You may have found solid success in following a strategy, but learning how to adapt and being disciplined enough to do it throughout the entire game will give you a much better chance of climbing through plat.
Start to create your own playstyle
Playstyle is something often overlooked in TFT, but it is something that is very important to climbing higher and to possibly even climb to Challenger.
What do I mean by playstyle?
For example, you may be a player that likes to play only 1 comp and to play it to perfection. Kiyoon is a perfect example of a player who for a long time only played Mech Infiltrators. He was arguably the best Mech Infiltrator player and knew every single detail about the comp.
On the other hand, you may want to play like Polt’s, who plays very aggressively and mixes and matches synergies based on what he finds.
Either way, you should begin to understand how you enjoy playing the game, or what you have found brings you the most success. By doing so, you will have a clear vision of how the game will play out, and can make decisions to best achieve that vision.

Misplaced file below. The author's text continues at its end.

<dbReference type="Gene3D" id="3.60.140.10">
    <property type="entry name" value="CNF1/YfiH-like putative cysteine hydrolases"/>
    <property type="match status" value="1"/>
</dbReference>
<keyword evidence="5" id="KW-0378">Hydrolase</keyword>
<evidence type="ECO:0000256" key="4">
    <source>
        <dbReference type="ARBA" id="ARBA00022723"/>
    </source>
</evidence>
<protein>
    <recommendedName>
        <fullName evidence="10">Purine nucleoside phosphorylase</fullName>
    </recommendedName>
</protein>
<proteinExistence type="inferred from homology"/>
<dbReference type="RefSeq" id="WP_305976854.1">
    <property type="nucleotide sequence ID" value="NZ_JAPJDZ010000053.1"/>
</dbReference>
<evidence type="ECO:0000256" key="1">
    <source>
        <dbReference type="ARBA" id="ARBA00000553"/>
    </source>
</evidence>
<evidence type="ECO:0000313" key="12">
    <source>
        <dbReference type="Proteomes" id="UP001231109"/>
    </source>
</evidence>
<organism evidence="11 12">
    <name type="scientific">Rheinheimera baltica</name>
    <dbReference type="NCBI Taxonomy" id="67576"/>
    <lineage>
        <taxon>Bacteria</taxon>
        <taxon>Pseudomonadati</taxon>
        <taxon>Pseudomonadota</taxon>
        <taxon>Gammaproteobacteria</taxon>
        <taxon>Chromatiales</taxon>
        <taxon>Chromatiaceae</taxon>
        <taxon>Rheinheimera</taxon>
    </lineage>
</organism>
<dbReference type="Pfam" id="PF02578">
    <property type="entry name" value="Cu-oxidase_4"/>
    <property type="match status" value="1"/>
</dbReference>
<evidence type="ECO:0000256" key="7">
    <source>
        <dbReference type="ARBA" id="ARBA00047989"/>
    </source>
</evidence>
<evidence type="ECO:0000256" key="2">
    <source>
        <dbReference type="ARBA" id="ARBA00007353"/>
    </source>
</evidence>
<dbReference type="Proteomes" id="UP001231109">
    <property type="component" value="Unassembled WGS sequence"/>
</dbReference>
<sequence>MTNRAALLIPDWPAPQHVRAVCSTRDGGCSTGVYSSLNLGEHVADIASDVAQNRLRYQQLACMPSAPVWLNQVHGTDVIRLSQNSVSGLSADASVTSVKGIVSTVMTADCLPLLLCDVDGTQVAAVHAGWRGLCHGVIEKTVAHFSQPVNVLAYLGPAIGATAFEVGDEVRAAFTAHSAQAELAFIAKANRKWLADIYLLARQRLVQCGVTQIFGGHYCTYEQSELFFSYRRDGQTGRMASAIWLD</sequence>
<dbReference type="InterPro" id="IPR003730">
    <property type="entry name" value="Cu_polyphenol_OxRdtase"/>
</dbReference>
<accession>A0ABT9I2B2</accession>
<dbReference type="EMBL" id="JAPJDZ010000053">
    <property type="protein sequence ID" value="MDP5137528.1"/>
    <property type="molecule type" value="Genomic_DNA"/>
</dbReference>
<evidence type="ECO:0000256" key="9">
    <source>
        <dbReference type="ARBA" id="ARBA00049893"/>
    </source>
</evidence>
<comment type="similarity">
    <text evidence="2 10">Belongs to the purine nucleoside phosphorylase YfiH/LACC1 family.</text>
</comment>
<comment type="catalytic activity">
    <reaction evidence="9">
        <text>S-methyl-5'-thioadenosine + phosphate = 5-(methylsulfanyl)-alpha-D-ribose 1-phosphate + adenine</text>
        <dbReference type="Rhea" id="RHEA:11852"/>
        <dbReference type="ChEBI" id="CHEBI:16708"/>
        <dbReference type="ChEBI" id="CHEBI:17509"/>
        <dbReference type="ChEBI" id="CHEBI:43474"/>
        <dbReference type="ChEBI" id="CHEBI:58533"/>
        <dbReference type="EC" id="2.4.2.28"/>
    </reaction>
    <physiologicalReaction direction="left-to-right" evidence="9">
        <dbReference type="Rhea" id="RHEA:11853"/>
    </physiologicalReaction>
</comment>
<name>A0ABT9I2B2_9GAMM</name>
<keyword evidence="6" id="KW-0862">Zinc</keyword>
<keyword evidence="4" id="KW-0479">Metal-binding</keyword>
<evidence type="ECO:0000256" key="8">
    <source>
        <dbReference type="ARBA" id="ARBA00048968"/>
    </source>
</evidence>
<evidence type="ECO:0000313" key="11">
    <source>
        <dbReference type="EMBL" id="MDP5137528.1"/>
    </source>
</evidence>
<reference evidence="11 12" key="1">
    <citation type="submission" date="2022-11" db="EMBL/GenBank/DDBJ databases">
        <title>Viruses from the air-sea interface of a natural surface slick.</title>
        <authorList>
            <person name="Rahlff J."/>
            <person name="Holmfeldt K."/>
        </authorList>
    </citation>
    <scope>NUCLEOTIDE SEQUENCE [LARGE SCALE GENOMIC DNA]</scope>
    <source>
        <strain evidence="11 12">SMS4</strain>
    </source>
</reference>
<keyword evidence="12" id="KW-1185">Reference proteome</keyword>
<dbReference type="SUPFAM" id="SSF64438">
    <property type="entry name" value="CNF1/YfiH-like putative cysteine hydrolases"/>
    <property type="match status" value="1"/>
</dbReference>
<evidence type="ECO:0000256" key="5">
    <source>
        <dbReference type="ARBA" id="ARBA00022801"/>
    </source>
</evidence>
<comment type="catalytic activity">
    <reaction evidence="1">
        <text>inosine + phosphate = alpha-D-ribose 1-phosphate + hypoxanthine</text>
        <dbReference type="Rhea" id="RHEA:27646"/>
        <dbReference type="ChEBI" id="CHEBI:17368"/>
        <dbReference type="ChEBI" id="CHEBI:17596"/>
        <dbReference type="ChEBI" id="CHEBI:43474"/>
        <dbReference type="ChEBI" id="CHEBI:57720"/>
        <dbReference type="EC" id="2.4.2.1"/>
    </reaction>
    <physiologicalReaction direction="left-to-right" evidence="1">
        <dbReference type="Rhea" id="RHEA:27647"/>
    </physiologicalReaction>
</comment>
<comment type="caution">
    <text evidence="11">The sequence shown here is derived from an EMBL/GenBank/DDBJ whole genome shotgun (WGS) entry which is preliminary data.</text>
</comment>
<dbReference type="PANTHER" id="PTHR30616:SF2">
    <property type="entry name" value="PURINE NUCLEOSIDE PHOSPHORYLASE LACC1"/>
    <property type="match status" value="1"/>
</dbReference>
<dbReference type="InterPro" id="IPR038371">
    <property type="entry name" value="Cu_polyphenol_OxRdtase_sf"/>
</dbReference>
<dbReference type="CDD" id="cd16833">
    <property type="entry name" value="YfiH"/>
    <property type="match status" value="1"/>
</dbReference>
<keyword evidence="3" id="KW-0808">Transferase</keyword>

By understanding and coming up with your own playstyle, you will make faster decisions like:
- What item should I go for here?
- What starting item do I want?
- What possible builds can I go for in this situation?
- Do I want to be a one-trick?
By figuring out your own playstyle, you will be able to make decisions faster. With that extra time, you can use it to scout and reposition or talk to chat if you’re a streamer.
Furthermore, by solidifying a playstyle, you will begin to understand your strengths and weaknesses. Maybe you have found a system of itemization that works for you, but you are lacking when it comes to champion selection in the early game.
Eventually, you will be able to create a unique playstyle that only you can replicate. No two TFT players will make the exact same decisions in a game, and this is where you need to find what gives you an advantage.
Unfortunately for Diamond players, this is where it can start to get rough. For the most part, climbing out of Diamond is simply the skills you learned to climb out of Plat, only, you do it better.
Everything you’ve learned up to this point should be refined even more.
If you’ve been scouting and repositioning well, you need to do it better. Find the position that gives you the best chance of beating multiple boards.